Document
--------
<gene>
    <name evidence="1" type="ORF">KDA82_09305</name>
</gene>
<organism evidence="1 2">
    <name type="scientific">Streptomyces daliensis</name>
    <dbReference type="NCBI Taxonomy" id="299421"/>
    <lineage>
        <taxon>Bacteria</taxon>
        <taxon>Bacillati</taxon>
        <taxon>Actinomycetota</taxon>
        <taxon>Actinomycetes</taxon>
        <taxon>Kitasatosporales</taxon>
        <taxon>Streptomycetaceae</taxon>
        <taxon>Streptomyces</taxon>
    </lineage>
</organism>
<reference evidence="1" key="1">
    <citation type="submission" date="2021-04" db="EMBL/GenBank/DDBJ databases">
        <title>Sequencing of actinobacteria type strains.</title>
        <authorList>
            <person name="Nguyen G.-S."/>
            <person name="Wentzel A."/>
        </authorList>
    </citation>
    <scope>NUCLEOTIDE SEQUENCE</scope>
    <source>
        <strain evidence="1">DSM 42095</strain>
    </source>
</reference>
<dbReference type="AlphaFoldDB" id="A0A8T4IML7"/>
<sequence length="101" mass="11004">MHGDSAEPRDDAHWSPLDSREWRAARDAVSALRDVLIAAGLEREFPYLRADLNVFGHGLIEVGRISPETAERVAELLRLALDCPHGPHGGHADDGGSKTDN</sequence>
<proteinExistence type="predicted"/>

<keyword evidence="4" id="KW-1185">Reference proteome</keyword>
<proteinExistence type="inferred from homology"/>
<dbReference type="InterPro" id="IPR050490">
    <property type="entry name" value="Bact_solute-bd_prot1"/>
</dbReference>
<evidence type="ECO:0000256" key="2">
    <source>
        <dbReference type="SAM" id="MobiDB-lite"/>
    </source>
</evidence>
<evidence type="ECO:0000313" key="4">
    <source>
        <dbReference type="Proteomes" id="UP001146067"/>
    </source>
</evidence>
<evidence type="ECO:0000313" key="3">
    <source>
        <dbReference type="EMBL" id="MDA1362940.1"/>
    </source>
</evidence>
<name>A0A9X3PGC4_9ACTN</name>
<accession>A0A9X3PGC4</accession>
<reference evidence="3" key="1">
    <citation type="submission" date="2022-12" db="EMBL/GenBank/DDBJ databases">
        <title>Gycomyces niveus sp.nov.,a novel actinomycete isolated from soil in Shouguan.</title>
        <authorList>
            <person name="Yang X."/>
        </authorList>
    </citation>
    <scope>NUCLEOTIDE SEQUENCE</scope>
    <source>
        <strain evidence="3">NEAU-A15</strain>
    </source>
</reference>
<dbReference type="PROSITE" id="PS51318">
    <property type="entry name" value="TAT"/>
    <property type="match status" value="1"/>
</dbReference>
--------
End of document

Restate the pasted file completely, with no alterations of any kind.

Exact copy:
<gene>
    <name evidence="1" type="ORF">KDA82_09305</name>
</gene>
<organism evidence="1 2">
    <name type="scientific">Streptomyces daliensis</name>
    <dbReference type="NCBI Taxonomy" id="299421"/>
    <lineage>
        <taxon>Bacteria</taxon>
        <taxon>Bacillati</taxon>
        <taxon>Actinomycetota</taxon>
        <taxon>Actinomycetes</taxon>
        <taxon>Kitasatosporales</taxon>
        <taxon>Streptomycetaceae</taxon>
        <taxon>Streptomyces</taxon>
    </lineage>
</organism>
<reference evidence="1" key="1">
    <citation type="submission" date="2021-04" db="EMBL/GenBank/DDBJ databases">
        <title>Sequencing of actinobacteria type strains.</title>
        <authorList>
            <person name="Nguyen G.-S."/>
            <person name="Wentzel A."/>
        </authorList>
    </citation>
    <scope>NUCLEOTIDE SEQUENCE</scope>
    <source>
        <strain evidence="1">DSM 42095</strain>
    </source>
</reference>
<dbReference type="AlphaFoldDB" id="A0A8T4IML7"/>
<sequence length="101" mass="11004">MHGDSAEPRDDAHWSPLDSREWRAARDAVSALRDVLIAAGLEREFPYLRADLNVFGHGLIEVGRISPETAERVAELLRLALDCPHGPHGGHADDGGSKTDN</sequence>
<proteinExistence type="predicted"/>

<keyword evidence="4" id="KW-1185">Reference proteome</keyword>
<proteinExistence type="inferred from homology"/>
<dbReference type="InterPro" id="IPR050490">
    <property type="entry name" value="Bact_solute-bd_prot1"/>
</dbReference>
<evidence type="ECO:0000256" key="2">
    <source>
        <dbReference type="SAM" id="MobiDB-lite"/>
    </source>
</evidence>
<evidence type="ECO:0000313" key="4">
    <source>
        <dbReference type="Proteomes" id="UP001146067"/>
    </source>
</evidence>
<evidence type="ECO:0000313" key="3">
    <source>
        <dbReference type="EMBL" id="MDA1362940.1"/>
    </source>
</evidence>
<name>A0A9X3PGC4_9ACTN</name>
<accession>A0A9X3PGC4</accession>
<reference evidence="3" key="1">
    <citation type="submission" date="2022-12" db="EMBL/GenBank/DDBJ databases">
        <title>Gycomyces niveus sp.nov.,a novel actinomycete isolated from soil in Shouguan.</title>
        <authorList>
            <person name="Yang X."/>
        </authorList>
    </citation>
    <scope>NUCLEOTIDE SEQUENCE</scope>
    <source>
        <strain evidence="3">NEAU-A15</strain>
    </source>
</reference>
<dbReference type="PROSITE" id="PS51318">
    <property type="entry name" value="TAT"/>
    <property type="match status" value="1"/>
</dbReference>